The Gaming Cockpit can be assembled very quickly, but you will miss one of its best features if you take that approach. There is a near infinite number of configurations in the way it can be setup, and you need to spend time thinking through what will work best for you. If you’re into multiple genres of simulations, you need to think through exactly what you like and what feels most comfortable when you’re playing. Many of the cockpits I looked at have a single configuration. They may have some adjustments to the settings for the seat or the controls, but don’t plan to reposition them.
To get an idea of the dimension of the Obutto oZone Gaming Cockpit, look at this diagram from the Obutto web site.
First let’s look at the front and back frame units. Originally Obutto offered the Gaming Cockpit with a single frame configuration, but the increased size of the packaging required an increased shipping cost. To bring the pricing down, Chris split the frame into the front and back sections.
Notice the multiple holes that run parallel with the back section rails. Those are the various points for the L-shaped mounts. In the front section, you’ll see the diagonal holes for the steering wheel mount, and the vertical holes for the monitor uprights. The thick walled carbon steel frame (3.2 cm diameter pipe) is very heavy. Having tried some of the lightweight offerings from name manufacturers of cockpits at E3, the difference in weight is dramatic. It no doubt increases the shipping cost, but it provides a much better product.
For now, lets concentrate on the front section of the frame.
Ask yourself how high/low you like to sit in the chair. What position to the monitor in height and distance. Do you want to go with a centered stick or flanking flight controls? Most importantly, what will you use for your monitor(s)?
Obutto has a VESA compliant bolt pattern on the back of the included monitor bracket. As is the case in many things electronic, not all manufacturers subscribe to the same standards of compliance. Using a 24″ monitor is no problem. Using multiple 24″ monitors with the optional multi-monitor mount is no problem. But once you get to the 30-32″ monitors, you’d better have checked the bolt pattern or be prepared to do a custom bracket if your monitor isn’t VESA compliant. Even if that is necessary, its not that big of a deal according to the Obutto web site. I have no idea because (fortunately) I didn’t have to pursue that solution.
I did have to do a workaround due to the depth and bulk of the older ViewSonic N3260w TV/monitor combined with my preference of keeping the monitor lower so the viewpoint remained comfortable while playing. More on that later.
A tip. I added rubber fender washers from the local hardware store between the back of my monitor and the mount for each of the four bolts just to keep metal against plastic happy. They were $1 each x4 and good insurance.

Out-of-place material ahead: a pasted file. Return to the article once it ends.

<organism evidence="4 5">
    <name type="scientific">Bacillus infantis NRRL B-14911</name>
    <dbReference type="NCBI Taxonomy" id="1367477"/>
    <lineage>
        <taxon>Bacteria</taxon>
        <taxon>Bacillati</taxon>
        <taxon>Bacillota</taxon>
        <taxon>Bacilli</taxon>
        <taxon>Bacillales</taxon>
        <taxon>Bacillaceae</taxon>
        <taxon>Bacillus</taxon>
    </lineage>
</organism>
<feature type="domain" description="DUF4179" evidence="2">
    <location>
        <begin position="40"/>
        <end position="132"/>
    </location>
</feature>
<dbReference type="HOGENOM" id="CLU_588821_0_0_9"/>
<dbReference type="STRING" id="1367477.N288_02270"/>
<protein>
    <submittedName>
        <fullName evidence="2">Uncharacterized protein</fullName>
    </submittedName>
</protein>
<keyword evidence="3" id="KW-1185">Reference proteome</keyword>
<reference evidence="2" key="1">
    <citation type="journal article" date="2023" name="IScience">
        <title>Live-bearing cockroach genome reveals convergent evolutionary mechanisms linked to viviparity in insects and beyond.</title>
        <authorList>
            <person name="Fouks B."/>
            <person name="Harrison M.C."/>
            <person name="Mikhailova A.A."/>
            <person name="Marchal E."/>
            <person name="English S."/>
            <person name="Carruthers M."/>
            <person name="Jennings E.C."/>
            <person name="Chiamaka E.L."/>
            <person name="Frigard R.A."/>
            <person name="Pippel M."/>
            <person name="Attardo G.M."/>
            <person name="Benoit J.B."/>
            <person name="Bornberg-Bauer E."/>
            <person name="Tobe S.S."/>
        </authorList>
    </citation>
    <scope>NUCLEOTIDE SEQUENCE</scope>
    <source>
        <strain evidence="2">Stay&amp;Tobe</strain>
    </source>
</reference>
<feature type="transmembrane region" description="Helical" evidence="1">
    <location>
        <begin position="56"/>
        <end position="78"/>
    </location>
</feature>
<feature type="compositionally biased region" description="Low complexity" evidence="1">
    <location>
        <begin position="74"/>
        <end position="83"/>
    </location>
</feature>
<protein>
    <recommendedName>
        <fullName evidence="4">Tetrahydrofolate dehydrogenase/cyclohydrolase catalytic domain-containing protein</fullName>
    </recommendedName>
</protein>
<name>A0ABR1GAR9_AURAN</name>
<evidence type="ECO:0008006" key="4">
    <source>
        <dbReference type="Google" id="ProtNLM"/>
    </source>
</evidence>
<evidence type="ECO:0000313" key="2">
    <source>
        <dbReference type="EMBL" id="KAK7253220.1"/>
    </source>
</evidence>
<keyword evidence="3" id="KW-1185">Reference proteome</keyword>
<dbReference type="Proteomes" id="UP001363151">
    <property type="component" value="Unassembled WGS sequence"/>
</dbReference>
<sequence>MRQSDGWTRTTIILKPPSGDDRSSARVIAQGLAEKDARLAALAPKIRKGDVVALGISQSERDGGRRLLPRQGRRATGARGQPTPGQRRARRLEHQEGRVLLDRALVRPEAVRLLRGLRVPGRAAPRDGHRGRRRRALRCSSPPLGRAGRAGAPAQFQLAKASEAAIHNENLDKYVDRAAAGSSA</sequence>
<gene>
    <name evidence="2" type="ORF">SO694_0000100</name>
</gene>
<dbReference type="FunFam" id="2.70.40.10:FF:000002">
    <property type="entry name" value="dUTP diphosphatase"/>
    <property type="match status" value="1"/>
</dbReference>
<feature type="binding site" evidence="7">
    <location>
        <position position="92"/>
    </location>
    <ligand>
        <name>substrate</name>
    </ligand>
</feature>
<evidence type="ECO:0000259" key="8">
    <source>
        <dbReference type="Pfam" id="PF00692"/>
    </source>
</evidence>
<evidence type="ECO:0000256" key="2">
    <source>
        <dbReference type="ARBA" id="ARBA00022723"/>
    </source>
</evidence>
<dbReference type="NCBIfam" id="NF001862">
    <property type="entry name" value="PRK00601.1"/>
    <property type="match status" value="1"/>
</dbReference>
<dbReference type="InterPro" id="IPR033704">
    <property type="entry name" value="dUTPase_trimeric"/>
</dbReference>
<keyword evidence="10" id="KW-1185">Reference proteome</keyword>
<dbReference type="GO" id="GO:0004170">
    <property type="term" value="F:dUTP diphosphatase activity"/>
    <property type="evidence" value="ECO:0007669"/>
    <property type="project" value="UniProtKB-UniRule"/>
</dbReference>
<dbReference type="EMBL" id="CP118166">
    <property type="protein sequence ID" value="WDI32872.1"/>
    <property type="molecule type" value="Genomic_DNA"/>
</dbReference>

Here is the back of my ViewSonic monitor with the Obutto mount attached. Notice the different bolt patterns. The Obutto mount supports VESA 75mm x 75mm, 100mm x 100mm, or 200mm x 100mm bolt patterns. I’d like to see Chris provide potential and new customers a downloadable PDF template in 100% scale of the bolt patterns on the Obutto web site.
The monster with the uprights in position.
The uprights to the monitor mount attach with the carriage bolt, washer, lock washer, and nut. The uprights have 3 positions to adjust height depending on your monitor size and how straight-up you want to sit in the seat. I used the middle of the three positions on the uprights and the lower position on the monitor. Remember, the seat fully reclines and the distance to the controls are adjustable. Make yourself comfortable for those long flights back to the carrier or to the end of the endurance race.
Things are about to get even more interesting. Below is the steering wheel mount slid into the front frame section in the lowest and highest positions. As you raise it, it gets closer. For fliers, the steering wheel mount is necessary if you use a yoke. If you decide you don’t want to use it for racing, it can be used as the mount for the tabletop, or totally left off the cockpit. Note the vertical holes where the monitor uprights are attached. The steering wheel mount as well as the monitor uprights have the three-prong knobs to tighten down and hold them in place.
Time to attach the monster monitor to the front frame. You vertically slide the uprights into the holes referenced earlier. Be sure and move the uprights around to ensure the monitor is well-seated. In the image below the monitor is lowered to the steering wheel mount surface. It won’t stay like this, but notice how it intersects the back of the steering wheel mount. Yes, there is a nice solution.
For now let’s move to the back frame section.
Introduction > The “Sim Cave” > Obutto > Packaging > General Assembly > Tabletop, Pedals and Keyboard/Mouse Trays > Flight Simulation > Sim Racing > Conclusion
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